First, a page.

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Discussion Starter · #1 ·
With the exception of my Saiga my firearms sat under a bed for several years in the same room as a very large saltwater fish system. During this time I had several plumbing issues giving my firearms a few saltwater baths. A few of my rifles were in a soft case that absorbed water others were in a storage bin that got a lot of water in it.

I haven't really been into my firearms for the last couple of years. Haven't bought anything for years and only been shooting a few time.

I am getting back into firearms and want to clean everything up well, get a nice storage system get my firearms in good shape.

The main firearm I am worried about is my Mauser. This is because it has a wood stock and I am scared if I take it apart that I will never be able to but it back together.

Since the background information is done my questions.

1) How should I clean the wood? I don't care if it looks nice I just want to get the salt out. The stock also has numbers painted on it from the arsenal so I don't want those to wash off.

2) How should I clean the internal parts that I can't reach? I am looking for something I can spray in these areas. I don't want to take any screws out. I started to do one and it's seems like one of those things I will be taking apart and never be able to put back. These areas are behind the butt plate and under metal surrounding the magazine well.
 

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All my cleaning rods broke or were missing . I am going to order the Otis kits to clean the inside of the barrels. I think it looks much better after the initial cleaning. It was a well worn firearm when I first bought it. So the battle look isn't all because of me.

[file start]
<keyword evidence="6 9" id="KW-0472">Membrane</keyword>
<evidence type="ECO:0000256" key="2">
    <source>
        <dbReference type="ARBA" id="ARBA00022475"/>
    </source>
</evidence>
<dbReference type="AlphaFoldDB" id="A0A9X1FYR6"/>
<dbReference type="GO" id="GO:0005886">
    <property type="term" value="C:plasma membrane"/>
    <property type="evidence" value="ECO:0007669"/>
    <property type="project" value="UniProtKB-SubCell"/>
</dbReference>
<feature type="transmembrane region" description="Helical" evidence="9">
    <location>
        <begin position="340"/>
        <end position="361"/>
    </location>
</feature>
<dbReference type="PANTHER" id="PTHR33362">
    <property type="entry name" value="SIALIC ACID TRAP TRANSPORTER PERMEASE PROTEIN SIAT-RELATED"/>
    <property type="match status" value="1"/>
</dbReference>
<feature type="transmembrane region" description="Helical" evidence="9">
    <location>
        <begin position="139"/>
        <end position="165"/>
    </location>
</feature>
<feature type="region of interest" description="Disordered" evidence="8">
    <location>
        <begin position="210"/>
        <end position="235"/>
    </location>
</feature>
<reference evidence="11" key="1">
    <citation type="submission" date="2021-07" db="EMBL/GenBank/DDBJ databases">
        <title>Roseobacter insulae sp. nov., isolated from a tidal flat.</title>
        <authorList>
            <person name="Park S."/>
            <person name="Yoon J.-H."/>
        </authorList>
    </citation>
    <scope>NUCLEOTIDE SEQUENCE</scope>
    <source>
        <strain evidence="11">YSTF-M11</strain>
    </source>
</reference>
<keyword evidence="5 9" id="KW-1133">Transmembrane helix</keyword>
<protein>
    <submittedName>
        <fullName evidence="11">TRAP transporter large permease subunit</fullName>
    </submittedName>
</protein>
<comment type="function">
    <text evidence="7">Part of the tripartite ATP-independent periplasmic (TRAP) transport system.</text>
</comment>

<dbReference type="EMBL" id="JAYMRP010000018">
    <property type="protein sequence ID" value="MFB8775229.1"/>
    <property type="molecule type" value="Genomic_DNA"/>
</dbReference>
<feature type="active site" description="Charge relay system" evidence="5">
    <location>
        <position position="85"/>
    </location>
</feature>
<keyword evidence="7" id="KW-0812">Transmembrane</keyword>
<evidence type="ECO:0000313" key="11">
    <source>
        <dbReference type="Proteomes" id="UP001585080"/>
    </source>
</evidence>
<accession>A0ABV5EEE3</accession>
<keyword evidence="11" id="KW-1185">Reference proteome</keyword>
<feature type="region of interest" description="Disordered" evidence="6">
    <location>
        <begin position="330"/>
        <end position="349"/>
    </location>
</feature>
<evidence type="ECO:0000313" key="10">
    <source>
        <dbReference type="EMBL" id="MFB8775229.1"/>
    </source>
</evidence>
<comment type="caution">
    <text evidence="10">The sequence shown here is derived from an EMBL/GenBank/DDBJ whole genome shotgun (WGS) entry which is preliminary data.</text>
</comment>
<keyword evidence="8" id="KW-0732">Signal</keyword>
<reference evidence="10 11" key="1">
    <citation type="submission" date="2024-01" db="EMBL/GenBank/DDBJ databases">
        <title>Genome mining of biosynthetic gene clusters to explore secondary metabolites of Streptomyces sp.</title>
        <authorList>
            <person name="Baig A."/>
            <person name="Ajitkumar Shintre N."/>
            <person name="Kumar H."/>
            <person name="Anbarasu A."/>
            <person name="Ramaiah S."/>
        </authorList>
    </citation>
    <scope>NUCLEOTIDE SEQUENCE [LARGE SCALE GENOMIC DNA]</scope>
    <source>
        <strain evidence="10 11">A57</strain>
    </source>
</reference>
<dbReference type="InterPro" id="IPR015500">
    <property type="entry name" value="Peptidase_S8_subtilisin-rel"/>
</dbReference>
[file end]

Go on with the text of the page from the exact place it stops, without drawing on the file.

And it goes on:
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Discussion Starter · #6 ·
My AR. I am not sure if these were before or after. I will check later and post the other pictures.





 

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Take it apart. There is nothing you can spray to fix the problem while it's assembled. If it was put together by man once it can be put together again. Plenty of videos on YouTube.
The thing that worries me is the wood is a little soft and starting to rot out and the screws are pretty rusted. I am worried that once I take the screws out the wood wouldn't be threaded and not go back in. Another concern is stripping the screws. I tried to take one out and it wasn't coming out and I didn't want to strip it. I will give it a shot. I remember seeing a trick were you put toothpicks in the screw to protect it. I will try and figure something out.
 

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I'll be the first to chime in with "Should have bought an AK"

As mentioned above - watch a lot of YouTube vids. Prob need to sand off the rust then refinish with some cold blue and oil everything down. You can prob save the AR barrel but the bolt might be tough.